Evelyn Ning Man Cheung, Sophia Benjamin, George Heckman, Joanne Man-Wai Ho, Linda Lee, Samir K. Sinha and Andrew P. Costa
Nursing home residents are frail, have multiple medical comorbidities, and are at high risk for delirium. Most of the existing evidence base on delirium is derived from studies in the acute in-patient population. We examine the association between clinical characteristics and medication use with the incidence of delirium during the nursing home stay.
This is a retrospective cohort study of 1571 residents from 12 nursing homes operated by a single care provider in Ontario, Canada. Residents were over the age of 55 and admitted between February 2010 and December 2015 with no baseline delirium and a minimum stay of 180 days. Residents with moderate or worse cognitive impairment at baseline were excluded. The baseline and follow-up characteristics of residents were collected from the Resident Assessment Instrument-Minimal Data Set 2.0 completed at admission and repeated quarterly until death or discharge. Multivariate logistic regression was used to identify characteristics and medication use associated with the onset of delirium.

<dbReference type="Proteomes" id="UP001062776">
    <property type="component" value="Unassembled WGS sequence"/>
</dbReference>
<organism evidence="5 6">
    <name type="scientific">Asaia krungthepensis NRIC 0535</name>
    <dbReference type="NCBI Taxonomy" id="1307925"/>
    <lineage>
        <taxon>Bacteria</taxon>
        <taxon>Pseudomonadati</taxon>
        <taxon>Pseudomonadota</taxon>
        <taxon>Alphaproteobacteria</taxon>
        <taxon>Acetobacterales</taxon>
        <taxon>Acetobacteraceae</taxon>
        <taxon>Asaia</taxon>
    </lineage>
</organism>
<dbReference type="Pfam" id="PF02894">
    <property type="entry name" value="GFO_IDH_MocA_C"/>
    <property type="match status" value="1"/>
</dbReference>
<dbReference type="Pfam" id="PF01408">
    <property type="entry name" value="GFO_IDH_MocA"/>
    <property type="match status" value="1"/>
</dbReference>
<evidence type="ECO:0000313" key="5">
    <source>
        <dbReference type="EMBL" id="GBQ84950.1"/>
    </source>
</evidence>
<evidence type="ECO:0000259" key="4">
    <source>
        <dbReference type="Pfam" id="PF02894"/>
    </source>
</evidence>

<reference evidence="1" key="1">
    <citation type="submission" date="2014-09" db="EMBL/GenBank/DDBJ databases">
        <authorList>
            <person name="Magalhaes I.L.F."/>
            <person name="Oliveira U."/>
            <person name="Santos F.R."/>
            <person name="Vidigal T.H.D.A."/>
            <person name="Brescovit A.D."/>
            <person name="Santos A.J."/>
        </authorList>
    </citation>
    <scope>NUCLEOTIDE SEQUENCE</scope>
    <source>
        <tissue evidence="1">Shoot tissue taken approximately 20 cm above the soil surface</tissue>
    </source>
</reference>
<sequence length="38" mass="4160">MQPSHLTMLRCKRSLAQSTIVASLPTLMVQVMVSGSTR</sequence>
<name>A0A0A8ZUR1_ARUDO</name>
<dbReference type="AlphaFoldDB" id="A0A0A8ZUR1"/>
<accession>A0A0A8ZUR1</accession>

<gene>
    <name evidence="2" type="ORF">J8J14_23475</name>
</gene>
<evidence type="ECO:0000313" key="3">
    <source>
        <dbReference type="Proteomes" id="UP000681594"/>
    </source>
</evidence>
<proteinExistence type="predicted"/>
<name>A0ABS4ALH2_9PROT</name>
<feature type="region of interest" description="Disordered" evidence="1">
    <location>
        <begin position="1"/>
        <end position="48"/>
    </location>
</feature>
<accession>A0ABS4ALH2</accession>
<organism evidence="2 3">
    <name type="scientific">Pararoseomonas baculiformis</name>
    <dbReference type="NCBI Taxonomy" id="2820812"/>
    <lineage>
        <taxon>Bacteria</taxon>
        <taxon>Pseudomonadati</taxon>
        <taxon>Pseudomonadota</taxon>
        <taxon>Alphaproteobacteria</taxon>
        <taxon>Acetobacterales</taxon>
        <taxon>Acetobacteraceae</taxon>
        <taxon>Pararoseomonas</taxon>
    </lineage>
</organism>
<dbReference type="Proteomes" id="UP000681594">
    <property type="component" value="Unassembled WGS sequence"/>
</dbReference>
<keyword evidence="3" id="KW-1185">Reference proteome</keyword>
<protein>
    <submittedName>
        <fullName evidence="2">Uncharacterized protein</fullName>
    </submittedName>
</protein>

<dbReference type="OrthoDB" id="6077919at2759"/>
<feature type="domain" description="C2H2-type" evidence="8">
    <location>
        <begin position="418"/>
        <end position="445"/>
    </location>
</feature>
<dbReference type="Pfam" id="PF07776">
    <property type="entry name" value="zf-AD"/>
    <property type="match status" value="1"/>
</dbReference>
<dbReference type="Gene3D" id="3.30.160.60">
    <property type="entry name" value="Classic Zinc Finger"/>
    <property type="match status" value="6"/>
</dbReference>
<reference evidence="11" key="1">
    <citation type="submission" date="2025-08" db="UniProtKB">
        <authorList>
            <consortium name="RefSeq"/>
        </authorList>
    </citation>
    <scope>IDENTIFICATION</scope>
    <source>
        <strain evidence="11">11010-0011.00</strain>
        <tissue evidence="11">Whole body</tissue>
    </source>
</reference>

The incidence of delirium was 40.4% over the nursing home stay (mean LOS: 32 months). A diagnosis of dementia (OR: 2.54, p < .001), the presence of pain (OR: 1.64, p < .001), and the use of antipsychotics (OR: 1.87, p < .001) were significantly associated with the onset of delirium. Compared to residents who did not develop delirium, residents who developed a delirium had a greater increase in the use of antipsychotics and antidepressants over the nursing home stay.
Dementia, the presence of pain, and the use of antipsychotics were associated with the onset of delirium. Pain monitoring and treatment may be important to decrease delirium in nursing homes. Future studies are necessary to examine the prescribing patterns in nursing homes and their association with delirium.